We’ve read a lot lately about the prospect of social isolation due to the COVID-19 pandemic raising incidence of depression, anxiety, substance abuse, and other behavioral concerns in the general public. Looking back farther, you may recall a handful of urgent care operators trying to develop a line of behavioral services in their communities. Could the current public health crisis serve as a conduit to finally get such initiatives off the ground? Freeman Health System seems to think it could work in its 30 locations in Missouri, Kansas, and Oklahoma. The company’s Ozark Center Comprehensive Behavioral Health Services is reaching out to Facebook users with an ad prompting “Behavioral health emergency? No need to go to the ER,” before suggesting that the user call their office or visit the website, and promising “urgent care for behavioral health issues.” If you don’t happen to have a mental health professional on staff, consider aligning your operation with a local practice, clinic, or hospital department. A handful of urgent care operators have had good results with using telehealth to link patients in crisis with therapists and other professionals.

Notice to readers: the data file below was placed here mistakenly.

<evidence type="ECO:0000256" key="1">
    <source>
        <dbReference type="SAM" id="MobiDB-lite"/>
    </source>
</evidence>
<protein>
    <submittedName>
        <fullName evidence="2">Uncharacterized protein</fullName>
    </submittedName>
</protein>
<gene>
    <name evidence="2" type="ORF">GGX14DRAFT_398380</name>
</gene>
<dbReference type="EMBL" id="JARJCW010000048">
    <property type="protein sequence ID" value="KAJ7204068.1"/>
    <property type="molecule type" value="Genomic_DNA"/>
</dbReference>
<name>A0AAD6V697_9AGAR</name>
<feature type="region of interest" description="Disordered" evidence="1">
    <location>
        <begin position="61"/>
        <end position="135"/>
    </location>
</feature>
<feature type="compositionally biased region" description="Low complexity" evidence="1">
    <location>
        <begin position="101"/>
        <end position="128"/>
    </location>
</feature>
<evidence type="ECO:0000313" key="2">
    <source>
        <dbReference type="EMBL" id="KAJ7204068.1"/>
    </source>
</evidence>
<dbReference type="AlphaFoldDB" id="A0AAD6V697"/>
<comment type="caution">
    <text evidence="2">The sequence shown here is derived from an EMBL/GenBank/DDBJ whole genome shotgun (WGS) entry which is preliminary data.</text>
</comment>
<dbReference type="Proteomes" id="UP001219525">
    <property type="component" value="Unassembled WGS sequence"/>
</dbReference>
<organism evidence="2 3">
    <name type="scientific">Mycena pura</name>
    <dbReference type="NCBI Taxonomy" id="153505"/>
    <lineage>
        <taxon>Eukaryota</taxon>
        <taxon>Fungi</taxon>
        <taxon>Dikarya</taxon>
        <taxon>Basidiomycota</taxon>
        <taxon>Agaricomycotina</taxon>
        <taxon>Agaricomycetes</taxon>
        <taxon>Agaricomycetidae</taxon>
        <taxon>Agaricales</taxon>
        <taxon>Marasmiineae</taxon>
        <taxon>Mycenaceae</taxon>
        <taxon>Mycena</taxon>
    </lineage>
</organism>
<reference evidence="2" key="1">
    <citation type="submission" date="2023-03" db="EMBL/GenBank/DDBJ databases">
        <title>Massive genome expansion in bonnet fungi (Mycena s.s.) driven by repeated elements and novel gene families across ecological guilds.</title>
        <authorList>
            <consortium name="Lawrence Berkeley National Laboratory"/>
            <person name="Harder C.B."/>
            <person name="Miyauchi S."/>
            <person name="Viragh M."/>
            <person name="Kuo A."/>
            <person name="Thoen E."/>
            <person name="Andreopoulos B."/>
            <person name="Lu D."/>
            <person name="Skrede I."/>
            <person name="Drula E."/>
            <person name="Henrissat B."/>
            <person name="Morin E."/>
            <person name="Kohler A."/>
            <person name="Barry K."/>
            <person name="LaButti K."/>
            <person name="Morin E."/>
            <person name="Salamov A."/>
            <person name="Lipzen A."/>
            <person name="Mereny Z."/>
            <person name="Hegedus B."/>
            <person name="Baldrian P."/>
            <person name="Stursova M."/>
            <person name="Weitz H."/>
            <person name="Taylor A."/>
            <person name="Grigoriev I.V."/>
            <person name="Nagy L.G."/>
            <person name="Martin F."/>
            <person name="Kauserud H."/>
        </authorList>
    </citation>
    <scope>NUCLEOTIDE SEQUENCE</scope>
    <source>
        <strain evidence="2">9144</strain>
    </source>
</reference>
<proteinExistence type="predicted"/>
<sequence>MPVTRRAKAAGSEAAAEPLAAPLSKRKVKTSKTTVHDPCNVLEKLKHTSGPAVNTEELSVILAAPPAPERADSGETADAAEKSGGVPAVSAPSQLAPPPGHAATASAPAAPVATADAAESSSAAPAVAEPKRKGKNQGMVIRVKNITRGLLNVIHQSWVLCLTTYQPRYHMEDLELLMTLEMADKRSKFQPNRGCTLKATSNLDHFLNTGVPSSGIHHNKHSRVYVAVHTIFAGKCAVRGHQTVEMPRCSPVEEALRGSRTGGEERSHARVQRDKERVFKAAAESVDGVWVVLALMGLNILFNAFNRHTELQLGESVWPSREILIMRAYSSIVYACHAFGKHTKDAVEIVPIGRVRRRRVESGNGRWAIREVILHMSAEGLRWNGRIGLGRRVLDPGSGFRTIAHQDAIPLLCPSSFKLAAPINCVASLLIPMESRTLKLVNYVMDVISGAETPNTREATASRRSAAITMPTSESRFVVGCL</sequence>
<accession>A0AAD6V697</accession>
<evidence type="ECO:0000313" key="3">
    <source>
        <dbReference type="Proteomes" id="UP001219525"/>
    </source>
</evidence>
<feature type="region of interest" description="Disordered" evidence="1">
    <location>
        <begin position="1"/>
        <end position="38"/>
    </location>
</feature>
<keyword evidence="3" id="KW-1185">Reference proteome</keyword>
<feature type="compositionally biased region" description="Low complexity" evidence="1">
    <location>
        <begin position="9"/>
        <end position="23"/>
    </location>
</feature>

Behavioral Health and Urgent Care Seem a Natural Fit—Could the ‘Right Time’ Finally Be Here?